Precision Drilling &
Frequently Asked Questions
Dykon Blasting has received hundreds of emails asking various
questions about the demolition and/or blasting industry. In an effort to make information
easier to obtain, we shall post the most frequent questions that have been asked
with the best answers that we can provide.
We at Dykon wish to thank everyone for the
phone calls and emails we have received. We try to answer each of them personally but as always, time does
not often permit us to do so.
Where do you receive formal training for
you get a job with Dykon?
does an implosion work?
Why do you have to blast rock?
blasting is done near my property, what keeps my home or my well from being
damaged from ground vibration?
determines the safe levels of ground vibrations for blasters to follow?
How do you
measure the ground vibration and airblast?
you know the amount of explosive that can be used without causing any damage
due to ground vibration?
To our knowledge, there is no formal training available for
demolition blasting. Experience can only be obtained by employment
directly with a firm which specializes in demolition blasting.
Demolition blasting companies usually train their employees
The explosive industry has a very large presence in world
economy and has many different facets that influence things to differing
degrees. Explosive demolition accounts for a tiny percentage of the
whole picture. In comparison to drilling blasting contractors who
specialize in rock removal, explosive demolition contractors are few and
far between. It's not feasible for a university to prepare a study
course and train people on a full scale basis to fill such a tiny niche in
the market place.
On the other hand, there is formal training available for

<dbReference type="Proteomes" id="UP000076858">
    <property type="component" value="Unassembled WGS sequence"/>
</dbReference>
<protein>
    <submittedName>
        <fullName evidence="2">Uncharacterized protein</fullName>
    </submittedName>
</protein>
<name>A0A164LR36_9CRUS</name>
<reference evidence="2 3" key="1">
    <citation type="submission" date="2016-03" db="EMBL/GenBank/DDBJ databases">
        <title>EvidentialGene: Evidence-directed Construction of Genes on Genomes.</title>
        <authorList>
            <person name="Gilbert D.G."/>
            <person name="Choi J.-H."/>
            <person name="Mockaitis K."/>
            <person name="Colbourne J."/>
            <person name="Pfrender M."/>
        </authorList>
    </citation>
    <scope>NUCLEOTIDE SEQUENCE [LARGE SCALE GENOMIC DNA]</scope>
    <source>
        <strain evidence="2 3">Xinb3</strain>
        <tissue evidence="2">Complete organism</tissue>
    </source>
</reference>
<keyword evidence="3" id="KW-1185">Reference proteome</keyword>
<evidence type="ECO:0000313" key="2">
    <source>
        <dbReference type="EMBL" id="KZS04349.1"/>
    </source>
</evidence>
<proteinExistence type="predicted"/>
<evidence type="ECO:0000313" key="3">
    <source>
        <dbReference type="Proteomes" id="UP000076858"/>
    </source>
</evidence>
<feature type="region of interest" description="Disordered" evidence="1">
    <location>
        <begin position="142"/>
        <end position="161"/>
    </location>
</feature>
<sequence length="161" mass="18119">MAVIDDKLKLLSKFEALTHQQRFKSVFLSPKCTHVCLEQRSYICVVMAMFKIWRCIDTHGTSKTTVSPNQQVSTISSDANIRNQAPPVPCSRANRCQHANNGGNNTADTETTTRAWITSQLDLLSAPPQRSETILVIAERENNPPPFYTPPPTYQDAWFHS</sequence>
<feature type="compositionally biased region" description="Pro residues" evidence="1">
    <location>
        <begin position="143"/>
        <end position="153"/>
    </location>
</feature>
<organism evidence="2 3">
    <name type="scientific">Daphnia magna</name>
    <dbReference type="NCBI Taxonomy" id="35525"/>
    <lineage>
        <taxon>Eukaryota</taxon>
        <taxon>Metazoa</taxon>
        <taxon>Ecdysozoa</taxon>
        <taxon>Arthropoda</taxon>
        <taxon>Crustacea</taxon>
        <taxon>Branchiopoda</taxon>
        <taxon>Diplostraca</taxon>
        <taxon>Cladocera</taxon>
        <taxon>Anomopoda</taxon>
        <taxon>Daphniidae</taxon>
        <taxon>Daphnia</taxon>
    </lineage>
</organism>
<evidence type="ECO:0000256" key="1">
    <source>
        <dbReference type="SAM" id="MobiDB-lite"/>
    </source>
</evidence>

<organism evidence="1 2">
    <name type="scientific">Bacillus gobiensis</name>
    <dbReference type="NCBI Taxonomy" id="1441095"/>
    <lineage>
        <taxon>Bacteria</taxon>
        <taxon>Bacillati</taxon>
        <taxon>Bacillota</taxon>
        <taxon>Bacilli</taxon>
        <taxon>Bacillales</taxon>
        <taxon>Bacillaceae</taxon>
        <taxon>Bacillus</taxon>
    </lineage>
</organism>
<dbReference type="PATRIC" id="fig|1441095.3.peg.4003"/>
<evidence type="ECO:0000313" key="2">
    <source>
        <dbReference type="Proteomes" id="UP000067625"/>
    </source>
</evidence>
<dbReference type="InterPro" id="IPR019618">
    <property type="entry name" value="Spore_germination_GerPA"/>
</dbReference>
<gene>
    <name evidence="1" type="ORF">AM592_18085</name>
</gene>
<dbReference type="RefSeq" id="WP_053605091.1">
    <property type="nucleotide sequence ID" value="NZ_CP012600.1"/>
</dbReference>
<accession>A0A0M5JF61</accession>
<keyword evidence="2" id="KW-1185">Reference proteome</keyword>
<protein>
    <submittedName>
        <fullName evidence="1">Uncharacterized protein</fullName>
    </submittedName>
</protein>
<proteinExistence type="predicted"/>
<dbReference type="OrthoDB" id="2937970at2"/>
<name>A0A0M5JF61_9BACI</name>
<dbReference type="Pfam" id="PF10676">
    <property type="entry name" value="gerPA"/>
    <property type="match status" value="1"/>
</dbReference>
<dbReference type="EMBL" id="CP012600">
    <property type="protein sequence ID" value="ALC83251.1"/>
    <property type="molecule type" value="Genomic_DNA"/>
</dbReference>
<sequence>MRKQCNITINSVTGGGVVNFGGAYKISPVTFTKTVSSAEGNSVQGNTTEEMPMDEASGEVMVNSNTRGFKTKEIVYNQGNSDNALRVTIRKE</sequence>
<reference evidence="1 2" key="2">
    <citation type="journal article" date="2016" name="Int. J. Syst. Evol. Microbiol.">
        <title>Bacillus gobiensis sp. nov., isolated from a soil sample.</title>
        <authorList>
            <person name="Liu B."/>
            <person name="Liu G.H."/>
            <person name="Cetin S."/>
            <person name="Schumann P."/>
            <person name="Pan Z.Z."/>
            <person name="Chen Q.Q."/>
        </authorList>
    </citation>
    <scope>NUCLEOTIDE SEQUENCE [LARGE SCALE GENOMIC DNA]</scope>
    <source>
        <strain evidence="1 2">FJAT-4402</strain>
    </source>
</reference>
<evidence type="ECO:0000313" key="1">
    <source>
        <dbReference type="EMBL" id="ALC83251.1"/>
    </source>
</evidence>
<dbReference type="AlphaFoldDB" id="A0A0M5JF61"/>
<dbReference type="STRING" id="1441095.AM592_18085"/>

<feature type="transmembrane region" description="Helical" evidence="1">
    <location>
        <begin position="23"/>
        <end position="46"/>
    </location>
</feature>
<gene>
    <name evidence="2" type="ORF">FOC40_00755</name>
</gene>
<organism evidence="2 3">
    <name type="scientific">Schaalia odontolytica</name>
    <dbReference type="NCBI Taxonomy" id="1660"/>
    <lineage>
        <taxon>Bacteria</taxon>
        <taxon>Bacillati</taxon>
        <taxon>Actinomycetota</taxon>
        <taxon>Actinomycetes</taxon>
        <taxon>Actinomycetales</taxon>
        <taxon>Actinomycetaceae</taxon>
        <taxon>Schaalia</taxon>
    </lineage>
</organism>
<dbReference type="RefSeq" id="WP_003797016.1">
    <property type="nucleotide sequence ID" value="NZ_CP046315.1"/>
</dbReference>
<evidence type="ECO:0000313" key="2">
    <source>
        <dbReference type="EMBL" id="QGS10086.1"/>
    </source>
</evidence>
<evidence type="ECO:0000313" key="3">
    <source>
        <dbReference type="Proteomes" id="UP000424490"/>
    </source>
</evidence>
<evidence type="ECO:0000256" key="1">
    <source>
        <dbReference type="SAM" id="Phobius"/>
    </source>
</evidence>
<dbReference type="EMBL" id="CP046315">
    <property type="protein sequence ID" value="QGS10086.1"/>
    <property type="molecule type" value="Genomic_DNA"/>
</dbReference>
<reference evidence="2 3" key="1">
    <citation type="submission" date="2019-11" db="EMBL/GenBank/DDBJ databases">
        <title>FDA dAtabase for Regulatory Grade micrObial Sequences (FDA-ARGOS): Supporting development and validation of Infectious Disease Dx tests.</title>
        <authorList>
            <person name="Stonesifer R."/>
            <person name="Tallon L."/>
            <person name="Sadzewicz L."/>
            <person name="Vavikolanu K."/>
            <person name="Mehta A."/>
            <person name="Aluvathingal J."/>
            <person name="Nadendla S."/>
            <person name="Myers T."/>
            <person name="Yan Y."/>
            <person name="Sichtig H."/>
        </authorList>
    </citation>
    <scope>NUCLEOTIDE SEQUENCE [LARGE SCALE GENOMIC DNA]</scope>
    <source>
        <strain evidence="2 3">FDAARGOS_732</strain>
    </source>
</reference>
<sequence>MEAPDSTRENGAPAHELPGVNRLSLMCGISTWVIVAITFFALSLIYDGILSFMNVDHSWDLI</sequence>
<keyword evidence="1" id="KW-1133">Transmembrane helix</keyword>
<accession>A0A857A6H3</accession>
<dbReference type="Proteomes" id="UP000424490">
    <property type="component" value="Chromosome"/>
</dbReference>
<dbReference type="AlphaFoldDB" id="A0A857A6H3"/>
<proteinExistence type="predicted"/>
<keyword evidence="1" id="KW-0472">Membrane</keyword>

those who wish to gain knowledge of explosives in general. A good
working knowledge of explosives, safety, and the laws regarding their
storage and use is a perfect place to begin a career in their use. A
list of links to some of these schools is published directly
|Training on explosive use and safety can also be obtained
from Bradley Safety Consultants. The president of BSC is Mickey
Bradley and his school handles explosive training and licensing for the
states of Arkansas and Oklahoma.
Mickey Bradley can be reached at 918-465-3405 or you can email
him at firstname.lastname@example.org
Dykon currently has 14 drills in their fleet. We
provide Drilling and/or Blasting services for quarries, mines and
construction projects requiring rock removal. As our business
grows and expands in this area, we will be needing qualified, dependable
people to operate these drills.
We always have our eyes open for qualified project
managers in the explosive demolition field.
Anyone interested in employment with Dykon should
expect hard work, extensive traveling, and time away from home.
Interested individuals can fax your résumés to
(918)-592-5277, or email us at email@example.com
As always, we appreciate your interest. A
world of thanks from us to you.
Not all demolition blast (s) are implosions. The
industry often refers to them as implosions because it is a popular
expression. A true implosion is a case when a structure has been
caused to fall inwards on itself. Smokestacks, towers, bridges and
most buildings are not imploded. They are simply knocked over.
Implosion is used when there is limited area on all
sides of a structure making it impossible to lay them out.
The principles used on an implosion are basically the
same whether it is a true implosion, or if the structure is simply going
to be laid out. The principle tool in an implosion is gravity.
The explosives are used to weaken and cause the supporting members of the
structure to fail, thus allowing gravity to pull the structure down or